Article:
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Word from Wormingford

02 November 2006

wormy from standing

CAMBRIDGE in November. I have bumped there on the country buses to celebrate our birthdays, Jane’s and mine.

This is an ancient custom. We are each other’s oldest friends in every sense of the term, and in this instance ritualistic, going over the same ground, resuscitating those who have gone before, arguing a bit, forgiving a lot, and firing off cheerful declarations of affection.

She will cook us a fine dinner; but before then we are to inspect the refurbished Fitzwilliam Museum to find out where they have put our favourite things.

Being 90, Jane is autocratic. Charming young attendants bring a wheelchair, and I drive it from gallery to gallery, from lift to lift, from Brueghels to Freuds, the great glass doors being swung open before us. And, of course, as Jane has a special veneration for them, we have to pay our respects to the Roman emperors, older friends even than I.

No time to dawdle. No time to catch my face in a Roman mirror or read the labels. The latter restriction suddenly reminds me of being taken to the Sydney Aquarium by my brother, and being slowed down by all the information. "Come on! There’s no time to read." With Jane in the Fitzwilliam, I notice that there is plenty of time for the emperors and their battered noses.

We have tea in the new and marvellously roofed restaurant, Jane now enthroned in the wheelchair, pretty girls in attendance, and surely a curator hovering near. "Do you believe in heaven?" Jane asks during dinner: "I don’t." She has arranged "one of those ecological funerals", but with "bell, book and candle, of course". Of course.

I take my usual November walk round Cambridge before coming home. It is perfect, the grey-gold stone, the lingering smell of fireworks, the leaves on the college lawns, the undergraduates in Ryder & Amies measuring themselves for gowns, the persistent whiff of Reformation in Great St Mary’s, the vast glories of the Botanic Garden peeping through its gates, the dark Backs, the worn walls, the risky old men on bikes, the autumn alleys, the beautiful faces, the new hopes.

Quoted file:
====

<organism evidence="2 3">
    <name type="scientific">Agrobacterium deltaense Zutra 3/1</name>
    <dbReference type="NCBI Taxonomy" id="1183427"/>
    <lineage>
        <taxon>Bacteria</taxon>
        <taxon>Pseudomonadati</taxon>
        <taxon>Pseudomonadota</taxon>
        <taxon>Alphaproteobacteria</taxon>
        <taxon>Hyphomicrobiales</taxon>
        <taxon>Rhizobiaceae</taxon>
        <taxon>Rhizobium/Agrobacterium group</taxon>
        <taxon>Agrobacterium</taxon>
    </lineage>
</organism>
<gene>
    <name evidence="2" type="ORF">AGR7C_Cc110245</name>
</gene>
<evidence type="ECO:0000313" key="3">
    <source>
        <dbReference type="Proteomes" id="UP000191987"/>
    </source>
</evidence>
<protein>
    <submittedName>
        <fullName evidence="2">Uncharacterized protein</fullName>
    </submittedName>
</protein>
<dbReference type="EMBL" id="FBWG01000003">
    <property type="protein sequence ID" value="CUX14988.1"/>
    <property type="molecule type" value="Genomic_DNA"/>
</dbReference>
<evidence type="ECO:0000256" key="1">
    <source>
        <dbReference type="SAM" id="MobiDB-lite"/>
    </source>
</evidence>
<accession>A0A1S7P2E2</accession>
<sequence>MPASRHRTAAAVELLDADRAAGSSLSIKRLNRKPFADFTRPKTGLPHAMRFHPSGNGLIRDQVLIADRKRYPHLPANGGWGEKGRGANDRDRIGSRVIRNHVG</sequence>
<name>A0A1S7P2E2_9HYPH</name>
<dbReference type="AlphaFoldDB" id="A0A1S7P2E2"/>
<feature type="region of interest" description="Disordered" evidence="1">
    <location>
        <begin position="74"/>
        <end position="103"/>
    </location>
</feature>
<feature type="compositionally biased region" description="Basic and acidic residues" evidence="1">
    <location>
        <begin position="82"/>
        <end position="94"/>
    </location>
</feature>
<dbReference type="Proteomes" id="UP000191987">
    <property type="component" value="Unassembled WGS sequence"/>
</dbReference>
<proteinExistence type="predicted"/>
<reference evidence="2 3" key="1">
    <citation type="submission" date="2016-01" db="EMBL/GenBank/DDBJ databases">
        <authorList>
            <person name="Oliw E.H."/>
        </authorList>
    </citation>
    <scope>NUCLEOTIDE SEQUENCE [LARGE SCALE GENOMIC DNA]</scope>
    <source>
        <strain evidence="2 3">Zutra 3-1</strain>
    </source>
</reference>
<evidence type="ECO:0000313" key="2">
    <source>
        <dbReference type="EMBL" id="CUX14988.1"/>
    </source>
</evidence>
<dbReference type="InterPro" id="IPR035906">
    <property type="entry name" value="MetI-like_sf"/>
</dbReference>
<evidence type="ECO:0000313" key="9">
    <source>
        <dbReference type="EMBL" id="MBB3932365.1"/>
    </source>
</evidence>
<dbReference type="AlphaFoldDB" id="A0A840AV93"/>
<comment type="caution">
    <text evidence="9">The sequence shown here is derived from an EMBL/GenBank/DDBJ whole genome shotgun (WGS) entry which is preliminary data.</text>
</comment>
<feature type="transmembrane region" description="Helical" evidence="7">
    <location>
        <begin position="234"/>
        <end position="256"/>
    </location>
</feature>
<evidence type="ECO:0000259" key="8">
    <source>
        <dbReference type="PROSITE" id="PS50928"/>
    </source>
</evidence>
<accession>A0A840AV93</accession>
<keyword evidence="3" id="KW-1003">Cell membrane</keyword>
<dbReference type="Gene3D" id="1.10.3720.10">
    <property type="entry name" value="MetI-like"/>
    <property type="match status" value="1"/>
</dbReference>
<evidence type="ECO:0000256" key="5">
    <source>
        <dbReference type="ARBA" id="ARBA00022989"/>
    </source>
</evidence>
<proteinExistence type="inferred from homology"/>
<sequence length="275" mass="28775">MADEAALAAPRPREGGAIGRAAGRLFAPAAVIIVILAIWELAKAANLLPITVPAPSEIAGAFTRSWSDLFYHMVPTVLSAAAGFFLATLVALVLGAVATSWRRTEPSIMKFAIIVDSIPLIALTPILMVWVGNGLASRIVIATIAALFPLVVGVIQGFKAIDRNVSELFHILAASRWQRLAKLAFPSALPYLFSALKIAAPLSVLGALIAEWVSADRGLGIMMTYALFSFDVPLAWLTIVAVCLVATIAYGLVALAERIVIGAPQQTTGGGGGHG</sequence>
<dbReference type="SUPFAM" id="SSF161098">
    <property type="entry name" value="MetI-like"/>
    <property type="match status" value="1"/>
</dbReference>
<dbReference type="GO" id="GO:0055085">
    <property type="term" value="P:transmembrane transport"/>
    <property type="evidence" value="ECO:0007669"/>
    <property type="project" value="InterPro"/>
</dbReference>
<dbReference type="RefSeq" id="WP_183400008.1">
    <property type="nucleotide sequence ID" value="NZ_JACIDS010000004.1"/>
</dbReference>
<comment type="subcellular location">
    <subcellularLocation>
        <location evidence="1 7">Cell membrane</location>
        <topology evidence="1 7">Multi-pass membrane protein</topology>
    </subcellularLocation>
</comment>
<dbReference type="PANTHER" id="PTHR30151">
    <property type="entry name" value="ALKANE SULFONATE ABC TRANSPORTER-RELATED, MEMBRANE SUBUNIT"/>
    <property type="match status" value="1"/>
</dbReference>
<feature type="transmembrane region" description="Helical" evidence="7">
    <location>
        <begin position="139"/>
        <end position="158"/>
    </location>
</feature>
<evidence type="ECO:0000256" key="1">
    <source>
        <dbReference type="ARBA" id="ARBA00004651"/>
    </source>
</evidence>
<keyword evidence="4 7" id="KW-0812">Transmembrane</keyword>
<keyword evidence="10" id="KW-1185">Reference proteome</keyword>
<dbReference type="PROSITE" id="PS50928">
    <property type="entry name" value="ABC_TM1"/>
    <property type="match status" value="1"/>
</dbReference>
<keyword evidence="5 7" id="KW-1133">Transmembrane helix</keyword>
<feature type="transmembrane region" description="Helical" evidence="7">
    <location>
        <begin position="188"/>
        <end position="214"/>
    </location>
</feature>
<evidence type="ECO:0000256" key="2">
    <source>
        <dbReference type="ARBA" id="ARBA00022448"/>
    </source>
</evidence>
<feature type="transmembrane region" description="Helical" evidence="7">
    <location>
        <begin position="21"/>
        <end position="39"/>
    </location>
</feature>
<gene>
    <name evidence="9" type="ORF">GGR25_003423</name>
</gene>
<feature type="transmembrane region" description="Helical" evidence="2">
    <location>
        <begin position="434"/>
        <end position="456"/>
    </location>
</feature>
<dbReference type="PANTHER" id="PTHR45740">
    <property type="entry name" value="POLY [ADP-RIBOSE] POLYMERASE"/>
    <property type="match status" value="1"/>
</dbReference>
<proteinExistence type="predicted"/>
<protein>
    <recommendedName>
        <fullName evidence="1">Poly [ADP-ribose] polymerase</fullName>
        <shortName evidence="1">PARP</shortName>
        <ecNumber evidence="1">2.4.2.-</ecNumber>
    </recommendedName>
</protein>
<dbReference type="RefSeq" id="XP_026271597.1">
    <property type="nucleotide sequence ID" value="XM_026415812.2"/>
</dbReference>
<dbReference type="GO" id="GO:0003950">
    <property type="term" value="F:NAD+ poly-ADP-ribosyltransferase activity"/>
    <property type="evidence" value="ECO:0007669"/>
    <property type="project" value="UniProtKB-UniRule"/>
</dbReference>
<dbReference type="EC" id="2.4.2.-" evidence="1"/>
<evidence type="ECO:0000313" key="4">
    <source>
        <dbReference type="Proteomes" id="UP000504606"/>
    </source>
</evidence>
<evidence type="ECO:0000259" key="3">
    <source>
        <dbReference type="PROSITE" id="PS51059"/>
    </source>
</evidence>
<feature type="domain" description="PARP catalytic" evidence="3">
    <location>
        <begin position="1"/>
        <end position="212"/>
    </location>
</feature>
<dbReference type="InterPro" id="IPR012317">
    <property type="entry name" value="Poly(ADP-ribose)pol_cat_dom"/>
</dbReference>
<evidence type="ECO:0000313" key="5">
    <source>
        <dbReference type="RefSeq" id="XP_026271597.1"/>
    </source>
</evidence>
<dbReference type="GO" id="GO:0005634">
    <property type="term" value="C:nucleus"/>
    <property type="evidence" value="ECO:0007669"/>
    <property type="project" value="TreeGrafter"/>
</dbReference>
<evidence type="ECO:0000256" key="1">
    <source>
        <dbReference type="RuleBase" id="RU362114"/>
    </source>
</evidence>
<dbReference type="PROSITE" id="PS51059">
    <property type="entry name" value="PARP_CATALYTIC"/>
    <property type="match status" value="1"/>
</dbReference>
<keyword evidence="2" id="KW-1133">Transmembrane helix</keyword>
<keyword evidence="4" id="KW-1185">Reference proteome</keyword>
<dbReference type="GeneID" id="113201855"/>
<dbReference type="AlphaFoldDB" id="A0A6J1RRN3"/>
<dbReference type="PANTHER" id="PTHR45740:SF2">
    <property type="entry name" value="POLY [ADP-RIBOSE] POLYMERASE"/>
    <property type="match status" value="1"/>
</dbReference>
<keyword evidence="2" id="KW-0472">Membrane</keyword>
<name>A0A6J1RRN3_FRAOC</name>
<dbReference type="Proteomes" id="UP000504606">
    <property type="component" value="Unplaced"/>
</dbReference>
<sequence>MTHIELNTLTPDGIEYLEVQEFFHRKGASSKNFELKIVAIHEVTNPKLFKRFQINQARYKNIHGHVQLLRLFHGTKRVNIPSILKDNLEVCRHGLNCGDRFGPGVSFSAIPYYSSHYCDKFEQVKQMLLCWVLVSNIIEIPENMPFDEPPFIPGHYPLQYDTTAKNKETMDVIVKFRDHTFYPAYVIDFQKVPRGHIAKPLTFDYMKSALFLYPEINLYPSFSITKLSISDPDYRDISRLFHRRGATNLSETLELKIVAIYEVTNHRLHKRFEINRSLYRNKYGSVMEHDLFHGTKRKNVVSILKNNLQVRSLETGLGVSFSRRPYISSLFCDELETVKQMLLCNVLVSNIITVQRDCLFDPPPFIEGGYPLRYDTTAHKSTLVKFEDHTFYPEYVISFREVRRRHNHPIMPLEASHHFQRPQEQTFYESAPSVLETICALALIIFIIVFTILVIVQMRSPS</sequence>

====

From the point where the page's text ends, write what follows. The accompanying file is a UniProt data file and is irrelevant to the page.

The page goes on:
Then the ride to Bury St Edmunds, bus-talk like a parrot house. I make a dash to the cathedral to sit in my stall for a few minutes. It has a new cushion embroidered with a quill pen, not a computer. It is the feast of St Leonard, my birthday saint. He was a French hermit whose official Life is historically worthless. Like his Lord, he did his best "to open the blind eyes, to bring out the prisoners from the prison and them that sit in darkness out of the prison house".

The Wormingford roads are slippery with leaves and shallow puddles. The days are alternately dull and brilliant. We tidy up the grass round the American war memorial for the laying of the wreath. Far too many names to read out, but we will listen to "ours" in the church and sing hymns redolent still of the Great War, and I will receive the British Legion standards at the altar, and push the mourning and guilt forward into the current conflict, as I fear the Church will do until kingdom come.

What God makes of it all, one dare not imagine. Best just stick to the poignant language, the perennial rite, the ineradicable memories, the strange sense of love.

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